Today we take a look at Jay Electronica, and we pay respect where respect is due. For those of you who aren’t fimilar, its time to get fimilar. For those of you who are, pat yourselves on the back and rub it in your friends faces, especially those who don’t listen to new music when you try to show it to them, and then call your music tastes lame and don’t let you be the DJ in the car. But i digress…
Jay Electronica was born in the infamous Magnolia Project in New Orleans, Lousiana. At age 19, he left home to chase his musical dreams. Only problem was, he didn’t have anywhere specific in mind. So he bounced around the major East Coast cities such as Philly, Baltimore, and the mecca, NYC. While travelling around, he picked up pieces of each cities specific sound. Eventually, he was approached by the 5 Percenters while living in NYC and converted to Islam. Jay first got hype from a track called Act I: The Eternal Sunshine (The Pledge), which he self-released on his Myspace page in 2007. Act I is unlike any hip hop song in recent memory. The track opens with a 6 minute intro that lets us hear Just Blaze and Erikyah Badu (who just happens to be Jay’s baby momma) brag about how talented and different Jay Elec is from the rest of the pack. From there, Jay took parts of the soundtrack from the movie Eternal Sunshine of the Spotless Mind. It is 15 minutes of various loops, each being seperated by a sample of dialog, mostly from the movies Willie Wonka & the Chocolate Factory (Gene Wilder, not Johnny Depp, thank God) and The Prestige. No hooks, no bass, no percussion, just pure and intelligent word play. Check it out below.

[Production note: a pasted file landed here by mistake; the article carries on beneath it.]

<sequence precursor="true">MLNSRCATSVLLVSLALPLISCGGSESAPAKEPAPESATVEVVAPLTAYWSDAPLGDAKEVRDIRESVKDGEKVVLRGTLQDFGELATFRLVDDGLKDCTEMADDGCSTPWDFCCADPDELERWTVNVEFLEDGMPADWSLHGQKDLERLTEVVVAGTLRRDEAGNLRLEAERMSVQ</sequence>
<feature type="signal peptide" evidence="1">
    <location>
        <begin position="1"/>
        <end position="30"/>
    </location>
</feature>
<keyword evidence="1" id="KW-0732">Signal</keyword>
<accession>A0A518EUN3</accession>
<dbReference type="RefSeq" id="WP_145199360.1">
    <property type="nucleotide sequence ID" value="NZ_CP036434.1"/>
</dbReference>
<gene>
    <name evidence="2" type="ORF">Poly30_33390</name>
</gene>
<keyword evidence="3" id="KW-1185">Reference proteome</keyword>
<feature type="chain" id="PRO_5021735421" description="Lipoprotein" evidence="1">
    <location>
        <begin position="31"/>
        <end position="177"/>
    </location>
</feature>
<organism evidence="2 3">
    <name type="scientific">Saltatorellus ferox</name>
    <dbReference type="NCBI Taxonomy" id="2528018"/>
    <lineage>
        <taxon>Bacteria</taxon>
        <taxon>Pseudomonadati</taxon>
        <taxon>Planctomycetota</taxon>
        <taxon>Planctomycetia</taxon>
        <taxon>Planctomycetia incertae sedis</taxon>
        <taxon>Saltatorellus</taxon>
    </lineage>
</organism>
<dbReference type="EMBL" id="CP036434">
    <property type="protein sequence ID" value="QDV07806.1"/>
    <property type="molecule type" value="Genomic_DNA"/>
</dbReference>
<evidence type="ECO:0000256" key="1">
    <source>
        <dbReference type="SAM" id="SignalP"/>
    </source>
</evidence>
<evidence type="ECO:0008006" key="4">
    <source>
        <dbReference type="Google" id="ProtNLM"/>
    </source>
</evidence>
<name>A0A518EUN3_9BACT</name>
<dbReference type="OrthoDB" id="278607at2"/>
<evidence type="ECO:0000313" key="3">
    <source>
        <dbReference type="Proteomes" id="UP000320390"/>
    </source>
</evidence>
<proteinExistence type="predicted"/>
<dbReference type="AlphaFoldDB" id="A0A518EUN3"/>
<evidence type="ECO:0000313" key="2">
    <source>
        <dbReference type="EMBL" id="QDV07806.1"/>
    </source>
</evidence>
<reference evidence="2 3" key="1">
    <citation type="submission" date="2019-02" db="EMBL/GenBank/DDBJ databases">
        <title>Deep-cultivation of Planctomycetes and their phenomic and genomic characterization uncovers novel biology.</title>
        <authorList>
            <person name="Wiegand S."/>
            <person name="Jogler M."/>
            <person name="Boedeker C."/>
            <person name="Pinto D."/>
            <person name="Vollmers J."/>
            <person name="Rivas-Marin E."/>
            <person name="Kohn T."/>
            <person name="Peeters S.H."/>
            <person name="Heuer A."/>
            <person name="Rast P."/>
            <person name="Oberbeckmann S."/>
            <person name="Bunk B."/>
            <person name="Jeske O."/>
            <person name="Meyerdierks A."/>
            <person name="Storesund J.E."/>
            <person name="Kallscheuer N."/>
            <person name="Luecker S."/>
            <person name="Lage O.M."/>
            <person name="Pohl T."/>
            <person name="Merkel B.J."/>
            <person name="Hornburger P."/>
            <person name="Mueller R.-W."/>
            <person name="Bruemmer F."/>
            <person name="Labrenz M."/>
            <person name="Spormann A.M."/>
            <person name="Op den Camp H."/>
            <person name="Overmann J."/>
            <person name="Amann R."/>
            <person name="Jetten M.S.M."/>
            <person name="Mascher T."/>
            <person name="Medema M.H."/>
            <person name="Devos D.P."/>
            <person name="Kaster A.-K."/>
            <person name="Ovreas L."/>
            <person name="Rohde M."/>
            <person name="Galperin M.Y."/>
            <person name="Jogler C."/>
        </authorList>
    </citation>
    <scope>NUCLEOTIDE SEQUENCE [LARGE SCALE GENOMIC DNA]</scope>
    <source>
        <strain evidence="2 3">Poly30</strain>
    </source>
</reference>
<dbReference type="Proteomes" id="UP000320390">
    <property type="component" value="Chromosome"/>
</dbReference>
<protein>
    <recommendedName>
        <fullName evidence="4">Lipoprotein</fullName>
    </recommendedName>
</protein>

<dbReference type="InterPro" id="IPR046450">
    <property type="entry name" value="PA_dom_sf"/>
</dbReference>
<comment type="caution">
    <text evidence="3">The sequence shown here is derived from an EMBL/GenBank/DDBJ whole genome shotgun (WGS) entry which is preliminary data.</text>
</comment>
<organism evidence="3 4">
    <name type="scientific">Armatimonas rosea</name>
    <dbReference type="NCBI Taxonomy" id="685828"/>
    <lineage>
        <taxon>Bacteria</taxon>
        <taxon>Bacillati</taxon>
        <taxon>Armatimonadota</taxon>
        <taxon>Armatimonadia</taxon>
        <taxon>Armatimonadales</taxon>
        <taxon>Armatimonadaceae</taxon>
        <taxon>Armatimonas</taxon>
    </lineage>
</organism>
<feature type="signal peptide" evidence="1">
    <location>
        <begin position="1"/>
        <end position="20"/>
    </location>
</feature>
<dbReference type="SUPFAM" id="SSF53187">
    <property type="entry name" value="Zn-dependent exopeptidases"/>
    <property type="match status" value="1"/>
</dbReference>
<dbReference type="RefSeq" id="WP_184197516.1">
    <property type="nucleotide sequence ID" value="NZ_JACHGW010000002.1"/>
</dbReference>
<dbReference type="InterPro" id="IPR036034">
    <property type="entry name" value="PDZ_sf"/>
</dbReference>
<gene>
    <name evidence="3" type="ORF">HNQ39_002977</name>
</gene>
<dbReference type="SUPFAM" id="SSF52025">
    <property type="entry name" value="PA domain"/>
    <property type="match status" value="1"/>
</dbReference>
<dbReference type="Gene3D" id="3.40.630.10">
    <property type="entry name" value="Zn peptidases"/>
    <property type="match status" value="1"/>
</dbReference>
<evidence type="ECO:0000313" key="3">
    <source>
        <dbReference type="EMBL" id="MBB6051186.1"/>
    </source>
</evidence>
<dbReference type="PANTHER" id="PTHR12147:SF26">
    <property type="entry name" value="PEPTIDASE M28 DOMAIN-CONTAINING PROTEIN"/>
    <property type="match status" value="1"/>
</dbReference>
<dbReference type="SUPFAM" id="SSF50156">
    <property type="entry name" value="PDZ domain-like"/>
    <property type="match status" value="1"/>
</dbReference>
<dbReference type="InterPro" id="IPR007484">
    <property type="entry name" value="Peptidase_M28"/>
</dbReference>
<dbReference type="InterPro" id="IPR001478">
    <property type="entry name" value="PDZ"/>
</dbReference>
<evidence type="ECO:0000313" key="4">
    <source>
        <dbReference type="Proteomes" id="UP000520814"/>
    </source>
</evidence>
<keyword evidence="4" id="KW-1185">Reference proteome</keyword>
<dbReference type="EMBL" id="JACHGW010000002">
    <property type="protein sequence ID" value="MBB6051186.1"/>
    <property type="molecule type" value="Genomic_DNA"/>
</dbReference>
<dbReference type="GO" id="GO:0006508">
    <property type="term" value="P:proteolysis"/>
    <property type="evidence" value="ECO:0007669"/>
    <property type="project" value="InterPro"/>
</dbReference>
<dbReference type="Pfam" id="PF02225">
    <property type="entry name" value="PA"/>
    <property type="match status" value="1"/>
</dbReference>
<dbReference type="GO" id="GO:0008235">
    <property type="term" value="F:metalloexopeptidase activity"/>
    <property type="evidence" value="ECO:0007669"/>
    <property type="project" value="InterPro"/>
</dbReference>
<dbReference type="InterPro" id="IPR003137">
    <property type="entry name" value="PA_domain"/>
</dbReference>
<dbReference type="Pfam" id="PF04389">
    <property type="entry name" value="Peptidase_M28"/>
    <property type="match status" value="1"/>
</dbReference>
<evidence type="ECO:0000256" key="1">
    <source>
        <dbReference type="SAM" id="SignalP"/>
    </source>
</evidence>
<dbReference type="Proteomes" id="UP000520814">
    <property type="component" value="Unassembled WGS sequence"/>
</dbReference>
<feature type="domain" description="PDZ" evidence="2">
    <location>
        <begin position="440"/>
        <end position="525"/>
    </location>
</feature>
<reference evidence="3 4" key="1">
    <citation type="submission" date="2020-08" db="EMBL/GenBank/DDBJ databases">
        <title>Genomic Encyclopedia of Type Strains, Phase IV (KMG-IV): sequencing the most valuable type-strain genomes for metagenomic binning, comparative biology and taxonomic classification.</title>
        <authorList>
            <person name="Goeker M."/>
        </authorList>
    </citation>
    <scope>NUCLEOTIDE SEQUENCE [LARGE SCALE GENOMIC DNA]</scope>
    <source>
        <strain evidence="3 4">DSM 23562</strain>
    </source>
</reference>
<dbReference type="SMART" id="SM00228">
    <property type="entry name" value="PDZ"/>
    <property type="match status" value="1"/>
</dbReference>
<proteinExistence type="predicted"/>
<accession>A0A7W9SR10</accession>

Act I saw Jay become a popular topic. Famous artists like Nas and Diddy hailed him as the new savior of rap, but no one knew anything about him. LA Weekly called him “one of the most buzzed about rappers of 2008″ while sites like HipHopDX said he was “at times more like an urban myth than an actual artist.” This all lead to Mr. Electronica finding himself in the middle of a bidding war from various record labels. Diddy wanted him at Bad Boy Records, and one Shawn Carter wanted him signed to Rocafeller Records (Jay eventually signed to Rocafeller). After signing to the Roc Nation, Jay dropped several free singles online to help build hype, one of which even featured his new boss, Jay-Z. For those of you that haven’t heard a lot of Jay Electronica, these tracks will be a good place to start.
The Announcment (ft. John F. Kennedy):
The Ghost of Christopher Wallace (ft. Diddy):